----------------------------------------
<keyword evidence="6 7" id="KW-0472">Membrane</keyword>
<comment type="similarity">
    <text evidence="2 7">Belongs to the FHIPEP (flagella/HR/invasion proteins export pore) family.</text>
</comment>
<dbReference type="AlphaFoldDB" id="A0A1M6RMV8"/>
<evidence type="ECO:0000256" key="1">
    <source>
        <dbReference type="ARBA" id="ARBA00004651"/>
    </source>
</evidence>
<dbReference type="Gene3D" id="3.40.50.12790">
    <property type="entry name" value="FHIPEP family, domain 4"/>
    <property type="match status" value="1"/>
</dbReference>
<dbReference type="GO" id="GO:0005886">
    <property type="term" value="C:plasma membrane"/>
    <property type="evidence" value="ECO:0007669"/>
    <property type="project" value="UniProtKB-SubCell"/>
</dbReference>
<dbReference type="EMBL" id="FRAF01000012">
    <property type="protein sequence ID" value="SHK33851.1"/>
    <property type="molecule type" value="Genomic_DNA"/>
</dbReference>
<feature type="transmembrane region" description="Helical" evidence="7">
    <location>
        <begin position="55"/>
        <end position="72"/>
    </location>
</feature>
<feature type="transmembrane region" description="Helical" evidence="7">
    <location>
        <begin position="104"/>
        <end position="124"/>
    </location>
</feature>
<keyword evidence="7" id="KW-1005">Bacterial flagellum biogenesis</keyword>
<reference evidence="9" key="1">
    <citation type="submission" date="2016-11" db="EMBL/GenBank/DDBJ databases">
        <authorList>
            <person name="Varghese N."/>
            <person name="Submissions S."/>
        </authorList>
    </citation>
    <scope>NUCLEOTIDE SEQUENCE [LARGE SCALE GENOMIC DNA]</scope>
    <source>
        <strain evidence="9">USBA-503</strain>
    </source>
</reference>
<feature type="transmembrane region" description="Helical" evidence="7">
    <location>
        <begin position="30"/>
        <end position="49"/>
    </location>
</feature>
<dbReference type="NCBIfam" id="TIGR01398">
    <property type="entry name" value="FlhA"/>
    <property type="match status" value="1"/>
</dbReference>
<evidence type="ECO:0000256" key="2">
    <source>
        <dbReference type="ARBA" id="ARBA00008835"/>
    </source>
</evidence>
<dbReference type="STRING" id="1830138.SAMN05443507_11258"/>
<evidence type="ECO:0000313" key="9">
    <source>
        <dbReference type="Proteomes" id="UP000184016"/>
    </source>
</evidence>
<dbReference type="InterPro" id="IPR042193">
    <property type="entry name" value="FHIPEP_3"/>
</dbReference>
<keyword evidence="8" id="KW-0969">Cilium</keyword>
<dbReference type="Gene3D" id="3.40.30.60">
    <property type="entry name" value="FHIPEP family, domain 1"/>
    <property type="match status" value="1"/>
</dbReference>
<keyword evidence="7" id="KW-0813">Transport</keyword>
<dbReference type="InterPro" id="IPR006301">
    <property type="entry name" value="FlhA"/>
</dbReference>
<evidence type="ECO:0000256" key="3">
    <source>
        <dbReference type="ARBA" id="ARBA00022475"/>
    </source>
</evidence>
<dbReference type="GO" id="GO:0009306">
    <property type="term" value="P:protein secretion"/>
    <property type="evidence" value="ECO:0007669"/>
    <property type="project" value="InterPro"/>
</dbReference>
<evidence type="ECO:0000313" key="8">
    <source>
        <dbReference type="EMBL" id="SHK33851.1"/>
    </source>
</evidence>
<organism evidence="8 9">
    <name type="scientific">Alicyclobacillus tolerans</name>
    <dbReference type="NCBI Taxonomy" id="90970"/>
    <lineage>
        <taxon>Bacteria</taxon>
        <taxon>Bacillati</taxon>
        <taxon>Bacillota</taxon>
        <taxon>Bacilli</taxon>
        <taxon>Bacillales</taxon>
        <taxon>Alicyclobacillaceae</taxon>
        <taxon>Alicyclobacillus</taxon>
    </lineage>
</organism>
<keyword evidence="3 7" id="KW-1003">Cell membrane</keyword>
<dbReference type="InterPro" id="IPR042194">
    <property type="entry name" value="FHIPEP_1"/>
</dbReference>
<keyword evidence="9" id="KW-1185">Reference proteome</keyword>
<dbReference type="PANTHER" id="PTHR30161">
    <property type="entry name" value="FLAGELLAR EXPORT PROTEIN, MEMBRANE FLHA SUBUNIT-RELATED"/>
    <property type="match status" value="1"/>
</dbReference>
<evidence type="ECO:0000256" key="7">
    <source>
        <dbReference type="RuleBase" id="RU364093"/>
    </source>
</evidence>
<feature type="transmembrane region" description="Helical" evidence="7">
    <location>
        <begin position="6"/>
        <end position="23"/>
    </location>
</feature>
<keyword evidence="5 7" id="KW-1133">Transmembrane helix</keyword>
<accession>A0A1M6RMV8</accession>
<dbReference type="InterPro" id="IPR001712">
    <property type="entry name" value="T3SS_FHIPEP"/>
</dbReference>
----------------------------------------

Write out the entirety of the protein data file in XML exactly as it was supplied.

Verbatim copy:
<keyword evidence="6 7" id="KW-0472">Membrane</keyword>
<comment type="similarity">
    <text evidence="2 7">Belongs to the FHIPEP (flagella/HR/invasion proteins export pore) family.</text>
</comment>
<dbReference type="AlphaFoldDB" id="A0A1M6RMV8"/>
<evidence type="ECO:0000256" key="1">
    <source>
        <dbReference type="ARBA" id="ARBA00004651"/>
    </source>
</evidence>
<dbReference type="Gene3D" id="3.40.50.12790">
    <property type="entry name" value="FHIPEP family, domain 4"/>
    <property type="match status" value="1"/>
</dbReference>
<dbReference type="GO" id="GO:0005886">
    <property type="term" value="C:plasma membrane"/>
    <property type="evidence" value="ECO:0007669"/>
    <property type="project" value="UniProtKB-SubCell"/>
</dbReference>
<dbReference type="EMBL" id="FRAF01000012">
    <property type="protein sequence ID" value="SHK33851.1"/>
    <property type="molecule type" value="Genomic_DNA"/>
</dbReference>
<feature type="transmembrane region" description="Helical" evidence="7">
    <location>
        <begin position="55"/>
        <end position="72"/>
    </location>
</feature>
<feature type="transmembrane region" description="Helical" evidence="7">
    <location>
        <begin position="104"/>
        <end position="124"/>
    </location>
</feature>
<keyword evidence="7" id="KW-1005">Bacterial flagellum biogenesis</keyword>
<reference evidence="9" key="1">
    <citation type="submission" date="2016-11" db="EMBL/GenBank/DDBJ databases">
        <authorList>
            <person name="Varghese N."/>
            <person name="Submissions S."/>
        </authorList>
    </citation>
    <scope>NUCLEOTIDE SEQUENCE [LARGE SCALE GENOMIC DNA]</scope>
    <source>
        <strain evidence="9">USBA-503</strain>
    </source>
</reference>
<feature type="transmembrane region" description="Helical" evidence="7">
    <location>
        <begin position="30"/>
        <end position="49"/>
    </location>
</feature>
<dbReference type="NCBIfam" id="TIGR01398">
    <property type="entry name" value="FlhA"/>
    <property type="match status" value="1"/>
</dbReference>
<evidence type="ECO:0000256" key="2">
    <source>
        <dbReference type="ARBA" id="ARBA00008835"/>
    </source>
</evidence>
<dbReference type="STRING" id="1830138.SAMN05443507_11258"/>
<evidence type="ECO:0000313" key="9">
    <source>
        <dbReference type="Proteomes" id="UP000184016"/>
    </source>
</evidence>
<dbReference type="InterPro" id="IPR042193">
    <property type="entry name" value="FHIPEP_3"/>
</dbReference>
<keyword evidence="8" id="KW-0969">Cilium</keyword>
<dbReference type="Gene3D" id="3.40.30.60">
    <property type="entry name" value="FHIPEP family, domain 1"/>
    <property type="match status" value="1"/>
</dbReference>
<keyword evidence="7" id="KW-0813">Transport</keyword>
<dbReference type="InterPro" id="IPR006301">
    <property type="entry name" value="FlhA"/>
</dbReference>
<evidence type="ECO:0000256" key="3">
    <source>
        <dbReference type="ARBA" id="ARBA00022475"/>
    </source>
</evidence>
<dbReference type="GO" id="GO:0009306">
    <property type="term" value="P:protein secretion"/>
    <property type="evidence" value="ECO:0007669"/>
    <property type="project" value="InterPro"/>
</dbReference>
<evidence type="ECO:0000313" key="8">
    <source>
        <dbReference type="EMBL" id="SHK33851.1"/>
    </source>
</evidence>
<organism evidence="8 9">
    <name type="scientific">Alicyclobacillus tolerans</name>
    <dbReference type="NCBI Taxonomy" id="90970"/>
    <lineage>
        <taxon>Bacteria</taxon>
        <taxon>Bacillati</taxon>
        <taxon>Bacillota</taxon>
        <taxon>Bacilli</taxon>
        <taxon>Bacillales</taxon>
        <taxon>Alicyclobacillaceae</taxon>
        <taxon>Alicyclobacillus</taxon>
    </lineage>
</organism>
<keyword evidence="3 7" id="KW-1003">Cell membrane</keyword>
<dbReference type="InterPro" id="IPR042194">
    <property type="entry name" value="FHIPEP_1"/>
</dbReference>
<keyword evidence="9" id="KW-1185">Reference proteome</keyword>
<dbReference type="PANTHER" id="PTHR30161">
    <property type="entry name" value="FLAGELLAR EXPORT PROTEIN, MEMBRANE FLHA SUBUNIT-RELATED"/>
    <property type="match status" value="1"/>
</dbReference>
<evidence type="ECO:0000256" key="7">
    <source>
        <dbReference type="RuleBase" id="RU364093"/>
    </source>
</evidence>
<feature type="transmembrane region" description="Helical" evidence="7">
    <location>
        <begin position="6"/>
        <end position="23"/>
    </location>
</feature>
<keyword evidence="5 7" id="KW-1133">Transmembrane helix</keyword>
<accession>A0A1M6RMV8</accession>
<dbReference type="InterPro" id="IPR001712">
    <property type="entry name" value="T3SS_FHIPEP"/>
</dbReference>